Microstructural Evolution of Materials Part 2: Defects and Diffusion
About this courseSkip About this course
This module is Part 2 of a four-part series on the Microstructural Evolution in Materials. Taken together, these four modules provide similar content to the MIT Course 3.022: Microstructural Evolution of Materials.
This series introduces various kinetic phenomena in various classes of materials. The course explains how materials develop different microstructure based on different processing techniques, and it relates these microstructures to the properties of the material.
Microstructural Evolution of Materials is intended for engineering and science students and professionals with an interest in materials statistics, kinetics, and microstructural transformations.
Part 1 of the course will introduce important concepts in statistical mechanics that are especially relevant to materials scientists. Topics include solid solutions, the canonical ensemble and heat capacity.
Part 2 of the course focuses on point defect evolution, including diffusion, substitutional diffusion, ionic defects, and ionic conductivity.
Part 3 of the course discusses surfaces and surface-driven reactions. Topics include surface energy, faceted and non-faceted growth, and growth and ripening.
Part 4 of the course focuses on phase transformations, including nucleation and growth, precipitate growth, interface stability, and glass transition.
At a glance
- Institution: MITx
- Subject: Engineering
- Level: Advanced
- Fick’s First Law of Diffusion
- The Diffusion Coefficient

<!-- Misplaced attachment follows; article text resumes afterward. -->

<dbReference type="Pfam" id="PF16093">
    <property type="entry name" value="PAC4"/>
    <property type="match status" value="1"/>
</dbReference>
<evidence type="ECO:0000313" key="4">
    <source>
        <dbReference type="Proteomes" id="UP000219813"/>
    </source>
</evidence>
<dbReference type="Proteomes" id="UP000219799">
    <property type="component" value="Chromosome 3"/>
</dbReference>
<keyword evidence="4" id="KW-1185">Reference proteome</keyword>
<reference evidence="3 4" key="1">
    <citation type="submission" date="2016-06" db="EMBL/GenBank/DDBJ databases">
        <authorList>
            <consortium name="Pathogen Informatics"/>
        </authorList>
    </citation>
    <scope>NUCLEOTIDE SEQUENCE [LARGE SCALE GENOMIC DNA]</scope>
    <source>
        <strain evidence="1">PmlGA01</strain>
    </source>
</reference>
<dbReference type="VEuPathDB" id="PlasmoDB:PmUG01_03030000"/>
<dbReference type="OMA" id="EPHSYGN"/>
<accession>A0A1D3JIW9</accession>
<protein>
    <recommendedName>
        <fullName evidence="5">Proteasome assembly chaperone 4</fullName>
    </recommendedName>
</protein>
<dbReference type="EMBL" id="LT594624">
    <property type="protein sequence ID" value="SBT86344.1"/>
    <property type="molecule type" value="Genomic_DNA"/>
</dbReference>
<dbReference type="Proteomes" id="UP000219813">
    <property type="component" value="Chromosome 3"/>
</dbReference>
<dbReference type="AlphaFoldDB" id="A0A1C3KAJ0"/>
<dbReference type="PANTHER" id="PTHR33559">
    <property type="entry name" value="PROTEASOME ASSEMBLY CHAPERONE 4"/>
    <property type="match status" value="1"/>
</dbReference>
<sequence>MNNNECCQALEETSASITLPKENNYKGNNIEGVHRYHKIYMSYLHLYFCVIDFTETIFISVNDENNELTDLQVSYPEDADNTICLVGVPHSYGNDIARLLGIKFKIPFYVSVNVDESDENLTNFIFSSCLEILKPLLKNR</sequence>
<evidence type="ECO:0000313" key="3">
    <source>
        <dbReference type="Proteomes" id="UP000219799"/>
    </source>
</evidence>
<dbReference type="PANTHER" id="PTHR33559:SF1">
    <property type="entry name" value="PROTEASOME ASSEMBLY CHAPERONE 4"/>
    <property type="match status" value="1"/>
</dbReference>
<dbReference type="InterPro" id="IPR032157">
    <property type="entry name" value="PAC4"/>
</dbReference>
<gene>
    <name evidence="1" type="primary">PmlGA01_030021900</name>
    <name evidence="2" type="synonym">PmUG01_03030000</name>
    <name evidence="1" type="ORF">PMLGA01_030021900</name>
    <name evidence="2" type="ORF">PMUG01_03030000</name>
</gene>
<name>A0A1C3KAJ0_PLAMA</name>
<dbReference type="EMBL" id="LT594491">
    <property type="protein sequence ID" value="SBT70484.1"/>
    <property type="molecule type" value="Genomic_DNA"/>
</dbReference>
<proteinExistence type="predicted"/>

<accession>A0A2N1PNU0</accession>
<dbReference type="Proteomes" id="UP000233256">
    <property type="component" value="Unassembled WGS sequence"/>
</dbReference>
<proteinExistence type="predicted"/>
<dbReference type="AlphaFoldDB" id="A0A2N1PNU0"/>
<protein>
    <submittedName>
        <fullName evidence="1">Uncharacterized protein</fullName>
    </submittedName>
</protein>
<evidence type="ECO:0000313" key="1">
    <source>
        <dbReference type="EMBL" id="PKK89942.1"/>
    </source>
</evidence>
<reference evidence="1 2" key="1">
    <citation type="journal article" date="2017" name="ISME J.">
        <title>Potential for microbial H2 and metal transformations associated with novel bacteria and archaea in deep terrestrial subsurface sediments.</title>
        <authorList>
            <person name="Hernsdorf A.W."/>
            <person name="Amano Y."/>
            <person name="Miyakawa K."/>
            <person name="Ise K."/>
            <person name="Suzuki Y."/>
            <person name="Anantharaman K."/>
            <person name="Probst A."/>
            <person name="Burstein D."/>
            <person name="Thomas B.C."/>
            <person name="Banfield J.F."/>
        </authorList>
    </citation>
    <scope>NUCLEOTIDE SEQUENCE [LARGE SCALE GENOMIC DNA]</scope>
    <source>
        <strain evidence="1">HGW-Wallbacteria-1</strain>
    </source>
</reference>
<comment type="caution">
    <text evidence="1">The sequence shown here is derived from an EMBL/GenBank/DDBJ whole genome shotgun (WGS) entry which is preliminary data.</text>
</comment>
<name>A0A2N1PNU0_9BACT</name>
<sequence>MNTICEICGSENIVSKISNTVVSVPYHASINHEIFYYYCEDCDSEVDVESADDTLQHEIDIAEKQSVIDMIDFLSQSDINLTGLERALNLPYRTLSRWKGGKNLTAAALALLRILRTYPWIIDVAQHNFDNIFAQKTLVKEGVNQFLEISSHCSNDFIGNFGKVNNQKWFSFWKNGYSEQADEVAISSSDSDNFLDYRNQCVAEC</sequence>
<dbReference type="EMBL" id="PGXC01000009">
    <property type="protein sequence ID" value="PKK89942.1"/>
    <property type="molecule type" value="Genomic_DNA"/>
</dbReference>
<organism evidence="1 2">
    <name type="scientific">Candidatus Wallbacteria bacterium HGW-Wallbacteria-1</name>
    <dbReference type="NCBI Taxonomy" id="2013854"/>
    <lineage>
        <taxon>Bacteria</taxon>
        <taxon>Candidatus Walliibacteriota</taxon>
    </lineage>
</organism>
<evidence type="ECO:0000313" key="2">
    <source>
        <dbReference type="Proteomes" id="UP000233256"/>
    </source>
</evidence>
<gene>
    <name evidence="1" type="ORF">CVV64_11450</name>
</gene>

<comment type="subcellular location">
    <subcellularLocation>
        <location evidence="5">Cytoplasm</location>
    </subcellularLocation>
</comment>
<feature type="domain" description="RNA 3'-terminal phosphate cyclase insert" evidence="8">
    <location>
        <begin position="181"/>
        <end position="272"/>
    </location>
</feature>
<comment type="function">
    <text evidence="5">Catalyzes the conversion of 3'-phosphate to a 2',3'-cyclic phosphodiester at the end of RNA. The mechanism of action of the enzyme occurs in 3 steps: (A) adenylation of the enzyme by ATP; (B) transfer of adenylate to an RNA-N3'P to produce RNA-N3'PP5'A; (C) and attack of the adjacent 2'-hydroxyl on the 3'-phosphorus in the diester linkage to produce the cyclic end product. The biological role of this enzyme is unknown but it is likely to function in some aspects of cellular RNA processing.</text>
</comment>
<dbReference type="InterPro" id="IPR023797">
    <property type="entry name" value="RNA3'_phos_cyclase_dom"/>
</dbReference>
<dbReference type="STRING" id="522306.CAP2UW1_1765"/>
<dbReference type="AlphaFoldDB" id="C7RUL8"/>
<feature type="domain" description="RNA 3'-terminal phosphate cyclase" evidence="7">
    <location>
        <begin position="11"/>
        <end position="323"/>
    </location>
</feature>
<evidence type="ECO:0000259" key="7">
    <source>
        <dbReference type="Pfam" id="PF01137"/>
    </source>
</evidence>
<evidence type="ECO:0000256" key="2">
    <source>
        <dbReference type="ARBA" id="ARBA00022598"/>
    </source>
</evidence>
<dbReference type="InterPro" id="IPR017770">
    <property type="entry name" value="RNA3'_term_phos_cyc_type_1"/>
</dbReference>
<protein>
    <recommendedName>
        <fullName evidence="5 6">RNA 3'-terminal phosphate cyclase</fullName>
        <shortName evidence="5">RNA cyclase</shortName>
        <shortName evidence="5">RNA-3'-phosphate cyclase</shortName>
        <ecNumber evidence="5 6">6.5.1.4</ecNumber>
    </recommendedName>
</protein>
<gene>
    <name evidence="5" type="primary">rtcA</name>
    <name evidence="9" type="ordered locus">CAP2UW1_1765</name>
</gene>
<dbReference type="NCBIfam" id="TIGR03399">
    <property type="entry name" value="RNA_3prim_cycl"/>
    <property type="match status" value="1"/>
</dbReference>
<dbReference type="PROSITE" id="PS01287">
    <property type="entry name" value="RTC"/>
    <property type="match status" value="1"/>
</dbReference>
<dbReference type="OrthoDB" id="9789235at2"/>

- Fick’s Second Law of Diffusion
- Analytic Solutions to Fick’s Second Law
- Example #1: Meat Processing
- Example #2: Doping of Semiconductors
- Example #3: Chemical Strengthening of Glass
- Kinetics of Substitutional Self-Diffusion
- Example: Substitutional Self-Diffusion in Gold
- Vacancy Diffusion
- Vacancy Sources and Sinks
- Kirkendall Effect
- Motion of Crystal Planes
- Interdiffusion in Ionic Solids
Ionic Defects & Defect Reactions
- Types of Point Defects
- Kröger-Vink Notation
- Defect Reactions
- Equilibrium Constant for Defect Reaction
- Charge Compensation in Ionic Solids
- Charge Compensation in Non-Stoichiometric Solids
The Brouwer Approximation
- Introduction to the Brouwer Approximation
- Brouwer Diagrams
- An Introduction to Ionic Conductivity
- Applications of Ionic Conductors
- Language: English
- Video Transcript: English
What you'll learnSkip What you'll learn
At the end of this course, you will be able to:
- Understand the microscopic mechanisms that govern diffusion
- Explain how ion exchange can be used to chemically strengthen glass
- Predict the charge carrier concentration in various charge compensation regimes using the Brouwer approximation